Can I afford a wedding?

By: Jessika Toothman

Getting hitched can cost as much as a first-class college education, but it certainly doesn't have to. See more pictures of wedding gowns.

Can I afford a wedding? This is sort of a loaded question, and it depends a lot on the couple who'll be saying "I do." Weddings can be super cheap -- that's all you elopers out there who aren't interested in pouring hours into planning a wedding or spending the next several years paying for it. Or they can be mind-blowingly expensive -- and that's even before we climb up into the celebrity wedding category. Of course, most weddings tend to fall somewhere in between.

In a minute, we'll get into a sampling of the things a no-holds-barred wedding might include. But as you're reading down the list, you might see some corners you wouldn't mind cutting in the interest of saving some financial heartache. Once that engagement ring goes on, it's time to decide whether you want to hire a wedding planner or set up your big day with just the help of friends and family. Professional help isn't cheap, but it can be a huge relief for busy brides. Next, it's time to choose a date and start the hunt for venues for both the ceremony and the reception -- which can be very pricey! If you're looking to save money on what will likely be your biggest expense, you can consider using the pretty backyard of a family member or friend, although you'll still need to stock up on items like a tent, tables and chairs.


Once you've settled on a locale, it's time to get your guests there. That can involve save-the-date notices, invitations and reply cards, along with all the other stationery you'll need at the event or afterward, like ceremony programs, seating cards and thank you notes. These can be fancy -- embossed, monogrammed, logoed, or penned by professional calligraphers -- or they homemade, as simple as a design you've laid out and printed at your local copy shop.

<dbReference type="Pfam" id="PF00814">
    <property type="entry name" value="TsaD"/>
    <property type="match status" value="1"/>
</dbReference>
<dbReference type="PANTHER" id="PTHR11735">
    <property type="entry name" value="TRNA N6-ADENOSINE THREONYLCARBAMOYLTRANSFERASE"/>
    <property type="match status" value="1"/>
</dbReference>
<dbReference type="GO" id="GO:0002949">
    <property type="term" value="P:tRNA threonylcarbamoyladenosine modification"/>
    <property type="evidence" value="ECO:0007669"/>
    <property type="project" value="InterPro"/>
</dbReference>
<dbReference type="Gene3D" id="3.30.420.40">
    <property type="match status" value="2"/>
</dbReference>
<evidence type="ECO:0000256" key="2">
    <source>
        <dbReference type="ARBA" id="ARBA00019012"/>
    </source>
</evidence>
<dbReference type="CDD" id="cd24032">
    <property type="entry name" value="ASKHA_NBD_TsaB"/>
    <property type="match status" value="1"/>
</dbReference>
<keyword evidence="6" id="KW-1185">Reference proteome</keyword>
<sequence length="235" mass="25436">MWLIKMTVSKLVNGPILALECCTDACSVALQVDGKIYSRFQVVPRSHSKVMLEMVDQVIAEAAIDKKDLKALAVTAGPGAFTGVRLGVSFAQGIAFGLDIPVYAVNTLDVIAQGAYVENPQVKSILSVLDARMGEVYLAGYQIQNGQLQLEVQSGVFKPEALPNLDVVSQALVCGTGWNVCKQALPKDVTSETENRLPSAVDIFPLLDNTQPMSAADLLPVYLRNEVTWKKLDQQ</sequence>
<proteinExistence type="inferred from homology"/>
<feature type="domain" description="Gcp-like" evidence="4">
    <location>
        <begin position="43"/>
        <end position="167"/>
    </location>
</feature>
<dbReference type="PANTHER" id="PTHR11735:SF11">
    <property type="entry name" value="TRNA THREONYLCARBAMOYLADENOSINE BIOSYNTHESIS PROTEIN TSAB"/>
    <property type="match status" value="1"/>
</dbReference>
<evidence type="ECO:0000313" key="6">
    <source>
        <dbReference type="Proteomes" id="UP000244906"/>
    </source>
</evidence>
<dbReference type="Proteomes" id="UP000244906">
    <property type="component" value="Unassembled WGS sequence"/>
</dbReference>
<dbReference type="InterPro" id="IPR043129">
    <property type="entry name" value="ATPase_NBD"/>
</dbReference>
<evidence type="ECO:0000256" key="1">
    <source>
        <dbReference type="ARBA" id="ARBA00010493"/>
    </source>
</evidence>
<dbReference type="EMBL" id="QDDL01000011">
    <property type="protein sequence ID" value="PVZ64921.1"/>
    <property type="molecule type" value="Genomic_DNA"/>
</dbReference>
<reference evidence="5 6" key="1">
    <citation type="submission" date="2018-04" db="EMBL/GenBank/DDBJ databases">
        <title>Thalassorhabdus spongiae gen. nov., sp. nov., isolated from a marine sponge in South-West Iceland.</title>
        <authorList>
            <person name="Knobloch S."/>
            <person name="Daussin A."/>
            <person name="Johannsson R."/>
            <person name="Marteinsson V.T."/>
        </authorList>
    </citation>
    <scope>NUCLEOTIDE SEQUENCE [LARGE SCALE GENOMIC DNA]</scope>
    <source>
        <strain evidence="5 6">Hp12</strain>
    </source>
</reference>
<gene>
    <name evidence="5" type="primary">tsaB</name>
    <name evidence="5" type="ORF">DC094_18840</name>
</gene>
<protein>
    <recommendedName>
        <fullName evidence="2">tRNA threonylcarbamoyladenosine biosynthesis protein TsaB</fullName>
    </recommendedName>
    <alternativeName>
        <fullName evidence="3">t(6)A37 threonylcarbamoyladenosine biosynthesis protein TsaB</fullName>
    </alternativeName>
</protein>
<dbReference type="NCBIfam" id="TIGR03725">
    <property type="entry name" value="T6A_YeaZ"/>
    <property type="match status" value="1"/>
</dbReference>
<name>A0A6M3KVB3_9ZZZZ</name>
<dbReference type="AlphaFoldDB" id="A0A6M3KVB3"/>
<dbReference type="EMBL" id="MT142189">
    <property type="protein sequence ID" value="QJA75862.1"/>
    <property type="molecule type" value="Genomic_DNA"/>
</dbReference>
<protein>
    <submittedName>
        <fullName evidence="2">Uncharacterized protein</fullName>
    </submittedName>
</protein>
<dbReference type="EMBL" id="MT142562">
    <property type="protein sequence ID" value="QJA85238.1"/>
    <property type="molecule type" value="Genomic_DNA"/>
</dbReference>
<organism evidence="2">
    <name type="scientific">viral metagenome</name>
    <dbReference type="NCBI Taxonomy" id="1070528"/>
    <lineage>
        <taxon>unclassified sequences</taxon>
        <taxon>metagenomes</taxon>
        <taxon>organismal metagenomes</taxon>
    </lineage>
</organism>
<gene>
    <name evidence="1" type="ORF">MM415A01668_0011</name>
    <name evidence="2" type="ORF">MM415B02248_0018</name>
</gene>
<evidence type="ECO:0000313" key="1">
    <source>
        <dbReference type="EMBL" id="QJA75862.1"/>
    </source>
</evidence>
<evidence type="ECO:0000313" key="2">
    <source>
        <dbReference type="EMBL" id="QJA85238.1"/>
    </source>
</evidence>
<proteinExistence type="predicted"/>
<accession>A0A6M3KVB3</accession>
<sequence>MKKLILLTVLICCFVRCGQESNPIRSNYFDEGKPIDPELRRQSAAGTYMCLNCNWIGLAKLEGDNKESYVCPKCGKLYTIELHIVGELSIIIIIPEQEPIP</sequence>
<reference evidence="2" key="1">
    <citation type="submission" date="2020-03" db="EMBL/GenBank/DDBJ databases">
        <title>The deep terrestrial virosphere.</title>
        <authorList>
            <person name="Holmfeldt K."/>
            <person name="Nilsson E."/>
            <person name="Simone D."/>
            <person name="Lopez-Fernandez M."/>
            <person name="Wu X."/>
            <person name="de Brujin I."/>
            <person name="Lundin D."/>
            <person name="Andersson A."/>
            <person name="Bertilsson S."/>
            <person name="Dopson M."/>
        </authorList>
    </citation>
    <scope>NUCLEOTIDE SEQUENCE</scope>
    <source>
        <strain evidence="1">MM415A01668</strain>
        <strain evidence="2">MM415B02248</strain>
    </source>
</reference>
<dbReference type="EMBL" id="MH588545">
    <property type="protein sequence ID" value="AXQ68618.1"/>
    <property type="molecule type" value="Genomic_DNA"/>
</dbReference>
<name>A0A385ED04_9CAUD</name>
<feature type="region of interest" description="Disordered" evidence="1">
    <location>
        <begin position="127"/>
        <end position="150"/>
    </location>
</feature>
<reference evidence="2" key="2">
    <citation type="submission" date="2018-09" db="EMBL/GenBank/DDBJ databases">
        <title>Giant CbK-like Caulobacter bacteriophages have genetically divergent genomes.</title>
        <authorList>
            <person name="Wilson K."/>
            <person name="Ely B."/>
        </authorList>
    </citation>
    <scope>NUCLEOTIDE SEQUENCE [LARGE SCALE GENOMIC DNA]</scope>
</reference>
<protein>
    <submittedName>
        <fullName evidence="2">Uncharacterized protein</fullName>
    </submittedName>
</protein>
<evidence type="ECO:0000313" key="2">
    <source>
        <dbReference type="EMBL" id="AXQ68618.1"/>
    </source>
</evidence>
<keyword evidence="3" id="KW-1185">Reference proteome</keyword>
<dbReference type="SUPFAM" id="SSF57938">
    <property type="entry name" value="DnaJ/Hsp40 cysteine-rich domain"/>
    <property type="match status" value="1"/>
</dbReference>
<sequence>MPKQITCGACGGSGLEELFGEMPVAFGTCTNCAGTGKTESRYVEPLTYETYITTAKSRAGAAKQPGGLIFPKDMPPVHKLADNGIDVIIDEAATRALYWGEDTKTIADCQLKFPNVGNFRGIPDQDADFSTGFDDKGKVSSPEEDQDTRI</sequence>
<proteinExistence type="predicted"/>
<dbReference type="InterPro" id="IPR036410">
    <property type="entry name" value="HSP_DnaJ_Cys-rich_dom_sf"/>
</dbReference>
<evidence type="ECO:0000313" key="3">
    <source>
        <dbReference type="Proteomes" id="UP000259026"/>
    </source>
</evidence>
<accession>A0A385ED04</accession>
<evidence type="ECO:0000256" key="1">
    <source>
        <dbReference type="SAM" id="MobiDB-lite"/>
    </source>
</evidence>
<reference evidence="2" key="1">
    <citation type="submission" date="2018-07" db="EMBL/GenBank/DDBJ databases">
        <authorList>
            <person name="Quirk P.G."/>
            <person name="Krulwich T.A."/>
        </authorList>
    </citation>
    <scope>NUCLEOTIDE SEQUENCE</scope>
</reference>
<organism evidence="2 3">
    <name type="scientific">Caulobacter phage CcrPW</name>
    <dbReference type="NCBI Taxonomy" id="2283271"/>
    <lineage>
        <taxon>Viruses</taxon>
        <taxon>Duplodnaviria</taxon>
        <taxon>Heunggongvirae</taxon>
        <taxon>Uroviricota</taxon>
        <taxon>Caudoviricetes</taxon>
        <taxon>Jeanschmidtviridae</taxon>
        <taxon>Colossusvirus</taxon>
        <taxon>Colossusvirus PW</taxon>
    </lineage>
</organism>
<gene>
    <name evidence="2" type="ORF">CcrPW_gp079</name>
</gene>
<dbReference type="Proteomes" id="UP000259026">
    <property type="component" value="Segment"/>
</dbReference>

Then there's the music for the reception, which can be as elegant as a string quartet, as swinging as a DJ, or as simple as a well-stocked iPod. Now on to food for the rehearsal dinner, catering for the reception and chow for the following morning's brunch, not to mention copious amounts of alcohol and related expenses regarding table and bar service.

Next up, we hit venue decorations, like table centerpieces and other décor to liven up the reception site. You'll also have some major event expenses like the wedding officiator's fee, the photographer and videographer's fee, and the wedding cake. There could also be a limo or car rental involved, a hotel room for the newlyweds, gifts for the parents and wedding favors.

Another big cost consideration is attire. The bride's dress will likely be the biggest expense, but you'll also need to consider her accessories, hair and makeup, headpiece, veil and bouquet. Floral expenses will extend to the bridesmaids' bouquets and flower girls' flowers, as well as groomsmen's boutonnieres and corsages for others in the wedding party. The groom's tux or suit and accessories can cost a lot or a little depending on whether you decide to buy or rent. You'll also need to spend some time (if not tons of money) on thoughtful gifts for your wedding party.

Last but not least, you'll need two wedding rings and a marriage certificate. Now just pay for a romantic honeymoon and you're all set!

While there is an awful lot there for a bridezilla to demand, much of it can be whittled away to make a wedding more affordable. Saying "I do" doesn't always have to involve simultaneously saying "Hello" to debt.


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More Great Links


  • Bridal Association of America. "The Wedding Report." July 2006. (6/2/2010).
  • "Budget & Basics." (6/2/2010)
  • The Knot. "The Knot Unveils 2009 Real Weddings Survey Results." Feb. 17, 2010. (6/2/2010).